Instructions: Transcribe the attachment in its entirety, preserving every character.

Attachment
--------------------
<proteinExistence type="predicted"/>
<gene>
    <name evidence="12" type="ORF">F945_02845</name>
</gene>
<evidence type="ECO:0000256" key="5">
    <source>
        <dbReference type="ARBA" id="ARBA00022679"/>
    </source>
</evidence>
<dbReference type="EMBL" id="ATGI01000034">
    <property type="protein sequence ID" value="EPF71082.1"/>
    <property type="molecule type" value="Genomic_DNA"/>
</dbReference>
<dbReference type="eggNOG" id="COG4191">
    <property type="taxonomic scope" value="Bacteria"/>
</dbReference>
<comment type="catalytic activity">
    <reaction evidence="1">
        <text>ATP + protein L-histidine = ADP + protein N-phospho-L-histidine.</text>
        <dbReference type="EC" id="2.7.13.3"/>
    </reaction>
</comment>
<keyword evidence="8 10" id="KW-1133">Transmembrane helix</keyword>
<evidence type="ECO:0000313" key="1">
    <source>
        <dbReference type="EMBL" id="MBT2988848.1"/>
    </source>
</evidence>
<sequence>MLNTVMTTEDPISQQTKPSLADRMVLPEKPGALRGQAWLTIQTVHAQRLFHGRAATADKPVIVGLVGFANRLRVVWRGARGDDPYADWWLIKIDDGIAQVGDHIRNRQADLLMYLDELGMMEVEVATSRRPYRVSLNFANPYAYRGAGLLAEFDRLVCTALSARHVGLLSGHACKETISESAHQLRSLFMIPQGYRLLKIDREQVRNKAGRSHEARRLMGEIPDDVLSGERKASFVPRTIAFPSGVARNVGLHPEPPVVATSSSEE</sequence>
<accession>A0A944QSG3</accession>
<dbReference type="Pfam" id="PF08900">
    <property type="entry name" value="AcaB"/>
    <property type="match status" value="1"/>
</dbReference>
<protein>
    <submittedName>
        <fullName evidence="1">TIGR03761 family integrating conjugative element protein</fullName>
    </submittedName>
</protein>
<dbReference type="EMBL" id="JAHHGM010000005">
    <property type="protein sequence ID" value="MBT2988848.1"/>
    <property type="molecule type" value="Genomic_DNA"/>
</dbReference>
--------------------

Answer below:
<proteinExistence type="predicted"/>
<gene>
    <name evidence="12" type="ORF">F945_02845</name>
</gene>
<evidence type="ECO:0000256" key="5">
    <source>
        <dbReference type="ARBA" id="ARBA00022679"/>
    </source>
</evidence>
<dbReference type="EMBL" id="ATGI01000034">
    <property type="protein sequence ID" value="EPF71082.1"/>
    <property type="molecule type" value="Genomic_DNA"/>
</dbReference>
<dbReference type="eggNOG" id="COG4191">
    <property type="taxonomic scope" value="Bacteria"/>
</dbReference>
<comment type="catalytic activity">
    <reaction evidence="1">
        <text>ATP + protein L-histidine = ADP + protein N-phospho-L-histidine.</text>
        <dbReference type="EC" id="2.7.13.3"/>
    </reaction>
</comment>
<keyword evidence="8 10" id="KW-1133">Transmembrane helix</keyword>
<evidence type="ECO:0000313" key="1">
    <source>
        <dbReference type="EMBL" id="MBT2988848.1"/>
    </source>
</evidence>
<sequence>MLNTVMTTEDPISQQTKPSLADRMVLPEKPGALRGQAWLTIQTVHAQRLFHGRAATADKPVIVGLVGFANRLRVVWRGARGDDPYADWWLIKIDDGIAQVGDHIRNRQADLLMYLDELGMMEVEVATSRRPYRVSLNFANPYAYRGAGLLAEFDRLVCTALSARHVGLLSGHACKETISESAHQLRSLFMIPQGYRLLKIDREQVRNKAGRSHEARRLMGEIPDDVLSGERKASFVPRTIAFPSGVARNVGLHPEPPVVATSSSEE</sequence>
<accession>A0A944QSG3</accession>
<dbReference type="Pfam" id="PF08900">
    <property type="entry name" value="AcaB"/>
    <property type="match status" value="1"/>
</dbReference>
<protein>
    <submittedName>
        <fullName evidence="1">TIGR03761 family integrating conjugative element protein</fullName>
    </submittedName>
</protein>
<dbReference type="EMBL" id="JAHHGM010000005">
    <property type="protein sequence ID" value="MBT2988848.1"/>
    <property type="molecule type" value="Genomic_DNA"/>
</dbReference>